By LEE BOWMAN
September 15, 2006
A second study, also using satellite data from NASA, shows that since the 1970s, ice cover in prime hunting areas for some Canadian polar bears has been breaking up earlier and earlier each summer, forcing the animals onto land and closer to native villages an average of three weeks sooner.
NASA scientists discussed both studies in a press briefing Wednesday.
"While a cold snap in August seems to have kept us from seeing quite the record level of melting we did last year, the amount of ice cover we're seeing in the Arctic just before the onset of winter is well below normal," said Mark Serreze, a senior research scientist at the National Snow and Ice Data Center in Boulder, Colo.
Thanks to recently declassified data from the Soviet and U.S. navies, researchers also know that the thickness of the perennial ice over the Arctic has declined from about 11 feet in the early 1960s to 7 feet or less today.
While ice does form over the remaining open water during the winter, that seasonal ice is only about 1 to 5 or 6 feet thick, and breaks up quickly.
That's bad news for marine life at all levels, said NASA researcher Joey Comiso, because the cycle of pack ice thawing and freezing is vital to the health of plankton, the bottom of the food chain that makes the Arctic and surrounding waters such rich fisheries.
At the top of the chain, polar bears use the year-round ice as a platform for hunting seals and other marine mammals during the winter.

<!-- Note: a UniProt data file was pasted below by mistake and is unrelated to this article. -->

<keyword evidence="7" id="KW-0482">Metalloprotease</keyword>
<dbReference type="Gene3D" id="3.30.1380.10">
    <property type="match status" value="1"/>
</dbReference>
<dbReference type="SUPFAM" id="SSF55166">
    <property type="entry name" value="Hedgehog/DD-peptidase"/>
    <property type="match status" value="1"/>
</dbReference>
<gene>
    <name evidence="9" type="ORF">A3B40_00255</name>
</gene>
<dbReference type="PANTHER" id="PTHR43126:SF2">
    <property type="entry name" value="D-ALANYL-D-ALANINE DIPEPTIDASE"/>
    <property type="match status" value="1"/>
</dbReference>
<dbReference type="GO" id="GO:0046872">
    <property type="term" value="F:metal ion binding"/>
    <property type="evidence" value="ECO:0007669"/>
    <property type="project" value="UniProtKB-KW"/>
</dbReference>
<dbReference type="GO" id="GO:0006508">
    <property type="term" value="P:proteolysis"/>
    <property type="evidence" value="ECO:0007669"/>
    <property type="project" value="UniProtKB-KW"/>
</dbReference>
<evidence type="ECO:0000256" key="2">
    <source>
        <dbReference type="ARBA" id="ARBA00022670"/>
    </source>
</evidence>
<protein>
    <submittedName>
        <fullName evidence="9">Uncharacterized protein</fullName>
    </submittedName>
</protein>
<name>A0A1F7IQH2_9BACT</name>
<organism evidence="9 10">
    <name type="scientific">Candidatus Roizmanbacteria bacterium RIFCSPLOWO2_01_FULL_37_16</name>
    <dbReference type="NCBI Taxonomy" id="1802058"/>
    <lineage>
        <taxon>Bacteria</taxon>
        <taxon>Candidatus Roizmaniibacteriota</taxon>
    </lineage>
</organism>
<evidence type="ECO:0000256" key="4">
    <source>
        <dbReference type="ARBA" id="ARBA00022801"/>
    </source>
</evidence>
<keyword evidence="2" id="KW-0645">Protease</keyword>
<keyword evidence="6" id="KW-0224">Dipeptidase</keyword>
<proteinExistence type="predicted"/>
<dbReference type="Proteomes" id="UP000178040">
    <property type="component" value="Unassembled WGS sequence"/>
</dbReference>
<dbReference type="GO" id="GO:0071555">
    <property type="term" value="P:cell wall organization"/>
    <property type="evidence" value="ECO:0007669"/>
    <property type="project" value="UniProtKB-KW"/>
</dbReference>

Claire Parkinson, of NASA's Goddard Space Flight Center in Greenbelt, Md., and Ian Stirling of the Canadian Wildlife Service studied ice patterns between 1979 and 2004 to show the reductions in habitat for polar bears in key regions. Their report is being published this week in the journal Arctic.
"We found that sea-ice-cover breakup in western Hudson Bay took place about seven to eight days earlier per decade," Stirling said. "An extra month of fasting resulting from this phenomenon over four decades can significantly impact the polar bears' eating habits and survival."
The researchers also found that in the area with the earliest breakup of sea ice, in 1980 the average weight of adult females was 650 pounds; that average in 2004 was 507 pounds. Other studies indicate that females that weigh less than 416 pounds don't bear any surviving cubs.
Comiso said the amount of winter sea-ice decline he and colleagues at NASA's Jet Propulsion Laboratory in Pasadena, Calif., documented over the past two seasons "has not taken place before during the 27 years that satellite data has been available. This reduction of over 6 percent per year is most likely a result of warming due to greenhouse gases." That study was published in the Sept. 7 issue of the journal Geophysical Research Letters.
Computer simulations of the climate-warming effects of carbon dioxide and other emissions had predicted that winter sea ice would decline faster than ice during the summer. But the satellite data had shown otherwise until just the past two seasons.
"These findings serve to validate our understanding of the climate feedback that we've incorporated into the models," Comiso said.
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